Integrity means to be whole, to be undivided. It means that what we proclaim on Sunday, we try to live out through the week. It means that we don’t try to put on a false piety on Sunday just as it means that we don’t try to hide our faith throughout the week. It means we are who we are, and that who we are is a people committed to love and justice and righteousness.
Israel’s claim to be God’s people and its commitment to follow God’s law was belied by the reality of its national life. A fabulously wealthy elite was living the good life while many were barely subsisting. Corruption was rampant – corruption on the part of the very people who loved to bring their offerings to the temple and be seen as upright and religious.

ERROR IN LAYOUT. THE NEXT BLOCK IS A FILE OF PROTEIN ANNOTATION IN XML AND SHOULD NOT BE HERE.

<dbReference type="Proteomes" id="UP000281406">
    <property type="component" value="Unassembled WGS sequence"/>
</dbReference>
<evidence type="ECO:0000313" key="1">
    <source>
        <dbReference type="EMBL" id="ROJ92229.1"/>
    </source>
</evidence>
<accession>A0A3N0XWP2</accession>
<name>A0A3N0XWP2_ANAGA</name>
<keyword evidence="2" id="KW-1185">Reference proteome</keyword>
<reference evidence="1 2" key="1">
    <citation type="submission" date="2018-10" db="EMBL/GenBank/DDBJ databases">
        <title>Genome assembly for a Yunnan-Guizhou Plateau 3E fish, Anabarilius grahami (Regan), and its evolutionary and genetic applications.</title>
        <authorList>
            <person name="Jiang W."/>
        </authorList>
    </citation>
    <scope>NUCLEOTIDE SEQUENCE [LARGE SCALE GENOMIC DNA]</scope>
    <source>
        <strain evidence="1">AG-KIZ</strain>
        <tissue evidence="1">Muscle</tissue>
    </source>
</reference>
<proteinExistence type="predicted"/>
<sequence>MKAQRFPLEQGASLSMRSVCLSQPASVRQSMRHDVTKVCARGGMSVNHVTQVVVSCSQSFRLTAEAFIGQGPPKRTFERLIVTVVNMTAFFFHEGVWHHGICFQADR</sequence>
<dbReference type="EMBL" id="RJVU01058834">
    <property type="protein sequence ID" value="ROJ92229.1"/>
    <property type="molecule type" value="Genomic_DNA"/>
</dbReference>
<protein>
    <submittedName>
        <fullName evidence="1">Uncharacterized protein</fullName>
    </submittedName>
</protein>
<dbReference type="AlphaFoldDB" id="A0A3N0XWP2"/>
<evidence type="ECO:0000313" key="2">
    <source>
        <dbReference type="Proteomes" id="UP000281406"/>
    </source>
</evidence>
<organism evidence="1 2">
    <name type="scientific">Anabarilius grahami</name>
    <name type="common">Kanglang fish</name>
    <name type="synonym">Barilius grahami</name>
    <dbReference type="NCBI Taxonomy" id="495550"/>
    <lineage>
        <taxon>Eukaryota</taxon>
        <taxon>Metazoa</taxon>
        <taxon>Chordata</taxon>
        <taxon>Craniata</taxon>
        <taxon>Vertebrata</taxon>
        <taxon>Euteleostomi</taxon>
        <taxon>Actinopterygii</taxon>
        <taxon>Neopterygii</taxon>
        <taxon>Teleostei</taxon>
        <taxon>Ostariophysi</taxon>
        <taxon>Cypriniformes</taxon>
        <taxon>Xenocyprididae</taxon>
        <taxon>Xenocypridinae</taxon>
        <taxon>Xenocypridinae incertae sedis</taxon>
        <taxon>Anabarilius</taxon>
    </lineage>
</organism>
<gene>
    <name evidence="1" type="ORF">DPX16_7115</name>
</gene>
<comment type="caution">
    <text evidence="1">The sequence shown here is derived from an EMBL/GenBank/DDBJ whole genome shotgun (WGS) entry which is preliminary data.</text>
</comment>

If you take the time to read through the book of Amos, it is amazing that he even lived to write the whole book, so pointed are his words. He could not have been popular with anyone in power. It is a hard book to read. But then, the best-known words from this prophet, and what we hear as words of hope are found in chapter 5 verse 24: “Let justice roll down like the waters and righteousness like an ever-flowing stream.”
Water is a good metaphor for what Amos was trying to convey because water was a very precious resource in that part of the world back then, even as it is now. There were wadis – small creeks – that were dry for much of the year, but there would be flash flooding when it finally rained.
That is not the way justice was supposed to be – not once in a while, not an occasional outpouring that interrupted the norm of corruption and oppression and favor for the rich at the expense of the poor. God’s justice is to be the way the world works. Not a dry creek bed that occasionally flows, but a mighty river, an ever-flowing stream. “Let justice roll down like the waters, and righteousness like an ever-flowing stream.”